Campus & Community

Medical School to reduce student debt burden with new financing plan

4 min read

Harvard Medical School (HMS) Dean Jeffrey Flier announced March 21 that the School is taking steps to reduce the cost of a four-year medical education by up to $50,000 for families with incomes of $120,000 or less.

“The issue of student debt is of great concern to me, which is why I feel particular satisfaction with this first step toward making HMS more affordable,” Flier wrote in a letter to the HMS community. “It is important that the School not be out of reach to a broad segment of undergraduate students and their families. It is equally imperative to avoid burdening families with a new round of debt shortly after a child has finished college.”

At the same time, Flier announced that the School will be making major improvements in the physical learning environment by extensively renovating the interior of the Tosteson Medical Education Center, which was built 23 years ago.

The new policy, benefiting just over one-third of current HMS students, comes at a time when starting salaries in medicine are lagging behind increases in student debt. “Minimizing debt is also essential for eliminating a potential barrier for students in making career choices,” said Jules Dienstag, HMS dean for medical education. “This way students will not have to take debt into account or feel pressured to enter into higher-paying specialties after graduation. They can go into whatever field it is that inspired them to study medicine in the first place.”

Flier’s announcement follows by days an announcement by Harvard Law School that it will eliminate third-year tuition for students who commit to working in public service for five years following graduation, and is part of Harvard’s commitment to make the University’s education affordable for students who may previously have seen it as out of reach.

“We continue to pursue ways to make sure Harvard’s doors are open to students of talent and promise, whatever their financial means, and to moderate students’ debt levels so that financial worries don’t constrain their choice of career,” said Harvard President Drew Faust. “This initiative by the Medical School is a strong step forward down that path, and the long-term beneficiaries will include not only our future medical students but the many people these future physicians will serve.”

Under the current tuition structure, families with incomes of $120,000 and assets typical for that income level are expected to contribute about $12,500 toward the tuition, fees, and living expenses that make up the approximately $65,000 cost of a year at Harvard Medical School. The new plan will eliminate from the family income calculation typical before-tax retirement savings.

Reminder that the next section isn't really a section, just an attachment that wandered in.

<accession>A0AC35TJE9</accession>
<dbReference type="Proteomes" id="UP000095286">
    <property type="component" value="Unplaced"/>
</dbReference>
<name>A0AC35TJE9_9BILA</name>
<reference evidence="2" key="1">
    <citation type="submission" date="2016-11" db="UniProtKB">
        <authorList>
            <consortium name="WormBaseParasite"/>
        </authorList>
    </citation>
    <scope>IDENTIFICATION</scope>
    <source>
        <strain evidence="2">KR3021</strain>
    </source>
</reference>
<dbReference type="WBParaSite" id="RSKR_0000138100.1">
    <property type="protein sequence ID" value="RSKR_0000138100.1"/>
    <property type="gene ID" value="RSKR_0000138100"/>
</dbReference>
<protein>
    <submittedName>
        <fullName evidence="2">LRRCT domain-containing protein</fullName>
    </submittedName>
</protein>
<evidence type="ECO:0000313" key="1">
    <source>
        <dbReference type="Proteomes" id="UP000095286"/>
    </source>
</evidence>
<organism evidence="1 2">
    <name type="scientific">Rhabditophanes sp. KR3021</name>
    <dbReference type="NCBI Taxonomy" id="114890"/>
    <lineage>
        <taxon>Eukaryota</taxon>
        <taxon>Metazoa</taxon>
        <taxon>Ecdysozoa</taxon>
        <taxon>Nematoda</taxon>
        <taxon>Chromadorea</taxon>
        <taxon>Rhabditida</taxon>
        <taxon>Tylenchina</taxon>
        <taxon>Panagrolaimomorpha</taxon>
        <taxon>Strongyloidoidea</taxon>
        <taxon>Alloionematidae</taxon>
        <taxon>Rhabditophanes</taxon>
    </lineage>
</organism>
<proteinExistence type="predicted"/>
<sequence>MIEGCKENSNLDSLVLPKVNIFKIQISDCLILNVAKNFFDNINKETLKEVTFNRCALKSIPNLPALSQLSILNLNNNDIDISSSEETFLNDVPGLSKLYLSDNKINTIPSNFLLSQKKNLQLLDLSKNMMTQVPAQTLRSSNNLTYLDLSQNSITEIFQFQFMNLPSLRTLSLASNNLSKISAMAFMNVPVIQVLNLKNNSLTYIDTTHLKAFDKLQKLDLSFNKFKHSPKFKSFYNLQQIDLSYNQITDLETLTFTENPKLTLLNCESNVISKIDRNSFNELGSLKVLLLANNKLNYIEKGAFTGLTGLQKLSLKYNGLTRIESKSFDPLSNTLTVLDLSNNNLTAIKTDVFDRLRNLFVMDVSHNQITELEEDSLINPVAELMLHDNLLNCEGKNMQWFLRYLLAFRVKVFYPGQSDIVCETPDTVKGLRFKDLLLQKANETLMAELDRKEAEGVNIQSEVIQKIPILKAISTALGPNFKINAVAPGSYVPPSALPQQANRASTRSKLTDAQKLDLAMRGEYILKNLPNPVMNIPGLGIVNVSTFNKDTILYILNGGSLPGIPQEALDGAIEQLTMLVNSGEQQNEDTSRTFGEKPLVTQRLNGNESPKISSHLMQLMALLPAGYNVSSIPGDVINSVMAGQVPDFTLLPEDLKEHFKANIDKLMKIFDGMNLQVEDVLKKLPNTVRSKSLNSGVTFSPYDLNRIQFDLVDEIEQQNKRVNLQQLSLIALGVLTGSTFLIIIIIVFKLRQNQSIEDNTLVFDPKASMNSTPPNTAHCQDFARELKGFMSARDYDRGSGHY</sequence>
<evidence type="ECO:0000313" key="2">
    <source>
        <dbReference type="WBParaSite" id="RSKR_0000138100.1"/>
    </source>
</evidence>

Students who demonstrate financial need are offered a package of subsidized federal and institutional loans — called the Unit Loan — of $24,500. Students may then be offered institutional scholarships to make up the difference between the Unit Loan, the family contribution, and the cost.

Under the new financing plan, HMS will increase to almost $11 million annually the amount provided in scholarships to make up for the reduction in parental contributions. In his letter to the School’s community, Flier said HMS leadership is “currently studying the feasibility of reducing the Unit Loan and replacing that portion with scholarships to further decrease the debt burden on our students and their families.”

This effort to reduce the student debt burden grows out of an ongoing Strategic Planning Process begun by Flier, and is the work of the Strategic Advisory Group on Education, chaired by HMS Professors Thomas Michel and Orah Platt; the HMS Program in Medical Education, headed by Dienstag and Jane Neill, associate dean for medical education planning and administration; and their team, headed by Robert Coughlin, HMS director of financial aid.

Flier said he expects that the Tosteson Education Center renovation “will have a striking impact on the overall experience of those who spend time in the building.” The effort — which is anticipated to cost more than $20 million — will include refurbishing the building’s atrium, amphitheaters, classrooms, teaching labs, hallways, and bathrooms.

“Equally important, we are simultaneously beginning to look at options for a long-range renovation that encompasses the entire Harvard Longwood campus,” Flier wrote in his letter. “Some possibilities may include conversions of building use and wholesale renewal of buildings to accommodate new directions for science. In addition, we will need to consider how best to begin integrating the Allston campus into the research and teaching activities of the Medical School.”